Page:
The Trans-Pacific Partnership Trade Agreement

Many US companies, from Small and Medium-sized Enterprises (SMEs) to large multinationals, rely on exports and/or imports as an important part of their business. Although large companies are often associated with doing business internationally, SMEs actually make up the vast majority of US firms engaged in international trade (97%), even though they account for a much smaller percentage of the total value of US trade (~30%).

The US is currently negotiating the Trans-Pacific Partnership (TPP) trade agreement with 11 other countries (Australia, Brunei Darussalam, Canada, Chile, Japan, Malaysia, Mexico, New Zealand, Peru, Singapore, and Vietnam), which together would constitute the single largest export market of goods and services for the US. In addition, it has been reported that China has stated that it would like to join the TPP negotiations as well, and the Obama administration has indicated that it is open to that possibility under certain conditions. Even without China, however, the TPP countries include some of the fastest growing economies in the world, and currently account for about 40% of total Gross Domestic Product (GDP) worldwide. According to the International Trade Commission, US exports to the TPP countries totaled $727 billion in 2014, and imports from the TPP countries totaled $881.9 billion. For the agricultural sector the TPP countries were even more important, since the $58.8 billion in US agricultural exports to those countries represented 85% of all US agricultural exports in 2013.

While the specific provisions of the TPP are not currently public, reports indicate that the legal agreements being negotiated as part of the TPP will cover almost all areas of commercial relations between the TPP countries. Some of the areas where significant agreement has supposedly already been reached are:


Key elements of the customs text establish customs procedures that are more predictable and transparent so goods are released from customs control as quickly as possible.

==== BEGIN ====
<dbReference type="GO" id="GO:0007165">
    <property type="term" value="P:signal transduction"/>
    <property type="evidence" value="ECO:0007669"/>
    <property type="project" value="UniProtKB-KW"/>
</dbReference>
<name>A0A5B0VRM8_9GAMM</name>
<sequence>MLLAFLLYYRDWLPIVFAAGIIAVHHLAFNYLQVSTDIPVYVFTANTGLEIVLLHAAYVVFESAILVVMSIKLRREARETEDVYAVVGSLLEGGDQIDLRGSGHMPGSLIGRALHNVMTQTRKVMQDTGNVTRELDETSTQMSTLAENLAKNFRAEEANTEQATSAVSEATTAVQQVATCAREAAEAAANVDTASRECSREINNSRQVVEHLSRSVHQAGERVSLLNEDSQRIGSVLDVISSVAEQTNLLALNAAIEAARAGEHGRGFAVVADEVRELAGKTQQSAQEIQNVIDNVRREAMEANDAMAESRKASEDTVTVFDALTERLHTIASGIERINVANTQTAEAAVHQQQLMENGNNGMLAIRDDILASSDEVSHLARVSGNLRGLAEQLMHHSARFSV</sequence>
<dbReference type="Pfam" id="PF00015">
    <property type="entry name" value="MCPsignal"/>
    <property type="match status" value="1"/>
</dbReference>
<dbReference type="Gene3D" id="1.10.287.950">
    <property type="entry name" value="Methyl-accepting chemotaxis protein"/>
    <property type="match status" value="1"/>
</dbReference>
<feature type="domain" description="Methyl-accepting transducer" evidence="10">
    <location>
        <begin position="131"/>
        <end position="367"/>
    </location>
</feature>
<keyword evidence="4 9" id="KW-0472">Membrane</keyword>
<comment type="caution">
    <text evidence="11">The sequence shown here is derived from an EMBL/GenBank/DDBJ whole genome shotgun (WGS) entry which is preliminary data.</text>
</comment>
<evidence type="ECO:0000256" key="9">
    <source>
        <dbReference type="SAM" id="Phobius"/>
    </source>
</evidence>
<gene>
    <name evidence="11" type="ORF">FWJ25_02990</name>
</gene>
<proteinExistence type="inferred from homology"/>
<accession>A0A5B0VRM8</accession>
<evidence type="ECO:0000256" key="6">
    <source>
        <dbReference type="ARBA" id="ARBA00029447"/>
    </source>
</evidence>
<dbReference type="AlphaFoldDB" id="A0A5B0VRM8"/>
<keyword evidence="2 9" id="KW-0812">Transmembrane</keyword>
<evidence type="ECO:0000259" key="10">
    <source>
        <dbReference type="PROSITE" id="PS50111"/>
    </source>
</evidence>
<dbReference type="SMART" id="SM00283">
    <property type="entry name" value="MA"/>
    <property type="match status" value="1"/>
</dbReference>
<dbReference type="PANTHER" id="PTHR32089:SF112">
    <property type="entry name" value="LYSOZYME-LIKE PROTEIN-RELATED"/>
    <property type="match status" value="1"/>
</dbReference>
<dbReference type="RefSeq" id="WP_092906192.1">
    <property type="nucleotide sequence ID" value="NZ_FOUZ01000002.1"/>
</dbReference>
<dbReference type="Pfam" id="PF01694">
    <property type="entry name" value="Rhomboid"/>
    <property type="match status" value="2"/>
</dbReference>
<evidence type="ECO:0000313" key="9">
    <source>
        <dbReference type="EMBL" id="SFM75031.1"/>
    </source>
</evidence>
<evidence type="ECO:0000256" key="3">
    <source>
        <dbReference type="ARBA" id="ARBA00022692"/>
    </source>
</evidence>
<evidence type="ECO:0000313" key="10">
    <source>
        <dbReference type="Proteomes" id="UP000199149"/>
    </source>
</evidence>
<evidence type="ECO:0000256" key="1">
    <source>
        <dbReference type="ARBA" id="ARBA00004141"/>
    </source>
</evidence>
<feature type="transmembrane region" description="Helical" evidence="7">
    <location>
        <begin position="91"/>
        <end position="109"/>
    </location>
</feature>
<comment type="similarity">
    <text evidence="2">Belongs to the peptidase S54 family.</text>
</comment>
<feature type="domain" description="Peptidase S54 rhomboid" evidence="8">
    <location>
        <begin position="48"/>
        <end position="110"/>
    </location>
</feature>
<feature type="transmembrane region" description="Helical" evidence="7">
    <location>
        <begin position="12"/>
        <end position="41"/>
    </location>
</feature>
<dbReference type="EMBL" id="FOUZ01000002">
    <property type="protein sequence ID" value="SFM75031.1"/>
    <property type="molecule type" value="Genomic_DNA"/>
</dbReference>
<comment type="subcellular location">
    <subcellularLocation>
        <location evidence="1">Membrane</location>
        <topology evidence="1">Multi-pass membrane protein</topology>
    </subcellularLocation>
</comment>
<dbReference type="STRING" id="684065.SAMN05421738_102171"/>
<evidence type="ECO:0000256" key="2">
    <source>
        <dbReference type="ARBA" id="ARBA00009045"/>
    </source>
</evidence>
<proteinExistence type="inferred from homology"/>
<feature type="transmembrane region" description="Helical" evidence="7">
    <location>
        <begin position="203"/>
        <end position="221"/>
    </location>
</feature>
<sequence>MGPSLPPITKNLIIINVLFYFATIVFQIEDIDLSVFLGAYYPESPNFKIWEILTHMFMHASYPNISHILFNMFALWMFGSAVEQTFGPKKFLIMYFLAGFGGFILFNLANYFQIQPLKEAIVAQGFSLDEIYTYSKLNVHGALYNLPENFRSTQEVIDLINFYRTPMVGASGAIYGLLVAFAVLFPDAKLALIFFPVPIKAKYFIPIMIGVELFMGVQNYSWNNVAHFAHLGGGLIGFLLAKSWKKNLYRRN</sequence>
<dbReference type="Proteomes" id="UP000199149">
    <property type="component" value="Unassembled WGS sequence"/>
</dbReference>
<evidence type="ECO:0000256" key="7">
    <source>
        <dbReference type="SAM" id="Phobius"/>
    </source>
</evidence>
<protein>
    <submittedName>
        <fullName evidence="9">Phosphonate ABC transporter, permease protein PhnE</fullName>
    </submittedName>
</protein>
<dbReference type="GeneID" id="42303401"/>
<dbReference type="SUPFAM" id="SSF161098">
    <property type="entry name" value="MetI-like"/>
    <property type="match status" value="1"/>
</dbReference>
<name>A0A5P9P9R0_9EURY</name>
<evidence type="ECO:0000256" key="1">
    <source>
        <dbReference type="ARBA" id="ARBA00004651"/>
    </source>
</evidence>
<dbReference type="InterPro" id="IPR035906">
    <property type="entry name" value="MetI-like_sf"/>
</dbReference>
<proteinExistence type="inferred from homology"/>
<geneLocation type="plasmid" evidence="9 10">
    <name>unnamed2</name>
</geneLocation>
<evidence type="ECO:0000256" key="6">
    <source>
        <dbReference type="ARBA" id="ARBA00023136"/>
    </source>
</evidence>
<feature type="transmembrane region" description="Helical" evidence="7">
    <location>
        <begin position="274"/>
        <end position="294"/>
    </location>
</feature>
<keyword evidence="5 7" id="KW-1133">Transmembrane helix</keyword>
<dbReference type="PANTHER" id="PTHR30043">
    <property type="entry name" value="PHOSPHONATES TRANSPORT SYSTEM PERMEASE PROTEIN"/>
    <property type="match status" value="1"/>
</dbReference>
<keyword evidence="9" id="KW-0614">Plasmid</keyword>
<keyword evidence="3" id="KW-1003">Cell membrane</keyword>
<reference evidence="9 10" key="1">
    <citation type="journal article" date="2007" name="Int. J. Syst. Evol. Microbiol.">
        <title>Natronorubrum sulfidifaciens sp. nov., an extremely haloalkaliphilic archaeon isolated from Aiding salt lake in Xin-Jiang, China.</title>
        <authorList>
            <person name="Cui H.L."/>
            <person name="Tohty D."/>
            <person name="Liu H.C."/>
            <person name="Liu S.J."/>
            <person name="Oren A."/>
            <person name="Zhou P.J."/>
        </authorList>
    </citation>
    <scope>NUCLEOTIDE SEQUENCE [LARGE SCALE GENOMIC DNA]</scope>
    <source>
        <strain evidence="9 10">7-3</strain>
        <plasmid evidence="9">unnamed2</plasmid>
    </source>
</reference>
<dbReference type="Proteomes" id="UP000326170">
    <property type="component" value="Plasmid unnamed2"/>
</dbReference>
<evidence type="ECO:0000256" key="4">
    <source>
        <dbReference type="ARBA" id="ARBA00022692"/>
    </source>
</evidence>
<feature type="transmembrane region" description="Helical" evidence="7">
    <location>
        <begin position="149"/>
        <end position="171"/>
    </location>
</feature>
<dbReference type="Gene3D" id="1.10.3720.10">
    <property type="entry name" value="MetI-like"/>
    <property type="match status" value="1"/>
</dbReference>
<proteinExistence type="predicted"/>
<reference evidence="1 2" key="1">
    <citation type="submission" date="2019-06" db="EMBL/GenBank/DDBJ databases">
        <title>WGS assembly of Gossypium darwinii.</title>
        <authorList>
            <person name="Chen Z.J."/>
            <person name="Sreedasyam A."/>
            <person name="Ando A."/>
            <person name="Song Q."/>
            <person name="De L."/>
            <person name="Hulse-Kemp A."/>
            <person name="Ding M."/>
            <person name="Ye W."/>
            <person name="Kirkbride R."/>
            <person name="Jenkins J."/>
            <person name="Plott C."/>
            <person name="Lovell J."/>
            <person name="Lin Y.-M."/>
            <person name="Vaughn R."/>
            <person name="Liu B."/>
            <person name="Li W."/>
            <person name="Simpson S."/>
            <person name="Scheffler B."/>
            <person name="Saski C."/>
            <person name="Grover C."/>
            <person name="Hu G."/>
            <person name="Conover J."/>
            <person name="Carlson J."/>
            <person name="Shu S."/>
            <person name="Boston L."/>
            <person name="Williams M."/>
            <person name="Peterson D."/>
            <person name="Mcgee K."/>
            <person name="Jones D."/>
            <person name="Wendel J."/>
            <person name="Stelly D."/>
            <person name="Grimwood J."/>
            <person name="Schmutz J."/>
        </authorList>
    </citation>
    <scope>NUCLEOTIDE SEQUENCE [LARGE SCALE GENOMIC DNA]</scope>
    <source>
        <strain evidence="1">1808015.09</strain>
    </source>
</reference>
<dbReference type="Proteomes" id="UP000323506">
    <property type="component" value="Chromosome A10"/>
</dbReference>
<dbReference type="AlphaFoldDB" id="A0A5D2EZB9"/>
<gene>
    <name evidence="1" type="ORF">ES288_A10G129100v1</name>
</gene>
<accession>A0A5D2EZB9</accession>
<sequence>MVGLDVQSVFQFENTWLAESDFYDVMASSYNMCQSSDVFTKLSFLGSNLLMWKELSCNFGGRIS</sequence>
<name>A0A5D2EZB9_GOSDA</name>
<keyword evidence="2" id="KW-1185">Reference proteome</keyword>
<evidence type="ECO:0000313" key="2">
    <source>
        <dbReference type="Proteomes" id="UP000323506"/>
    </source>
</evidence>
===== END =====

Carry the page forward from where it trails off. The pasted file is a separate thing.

Market Access for Goods

Tariff elimination, including tariff phase-out schedules covering more than 11,000 commodity categories for each TPP country, and other substantial obligations beyond each country’s current World Trade Organization (WTO) obligations, are part of the text in addition to elimination of non-tariff trade barriers. Import and export licensing, agricultural export competition, and food security proposals are also being discussed.

Intellectual Property

Reinforcement and further development of the existing WTO Trade-Related Aspects of Intellectual Property (TRIPS) Agreement rights and obligations covering trademarks, patents, copyright and related rights, trade secrets, and enforcement of intellectual property rights are part of the text.


Significant progress has been reported on measures concerning customs duties in the digital environment, authentication for electronic transactions, and consumer protection.


The proposed TPP includes its own chapter specifically on SMEs, and there are indications that the TPP will try to eliminate informational challenges cited by smaller companies (e.g. with easier access to foreign tariff schedules/ regulations that affect imports to that country).

In connection with the TPP, there were a lot of stories in the first half of 2015 about the Trade Promotion Authority bill, or so-called “fast-track” trade bill. Since 1974, administrations of both parties have sought fast-track trade legislation, which is a legislative procedure that provides for Congress’ involvement and approval of any US trade agreement negotiated by the administration, but with Congressional approval limited to a simple up or down vote and without amendment. Supporters of free trade agreements, and the TPP in particular, have been pushing for passage of the fast-track trade bill and, after an earlier defeat, this legislation was passed in Congress and signed into law by President Obama on June 29, 2015.

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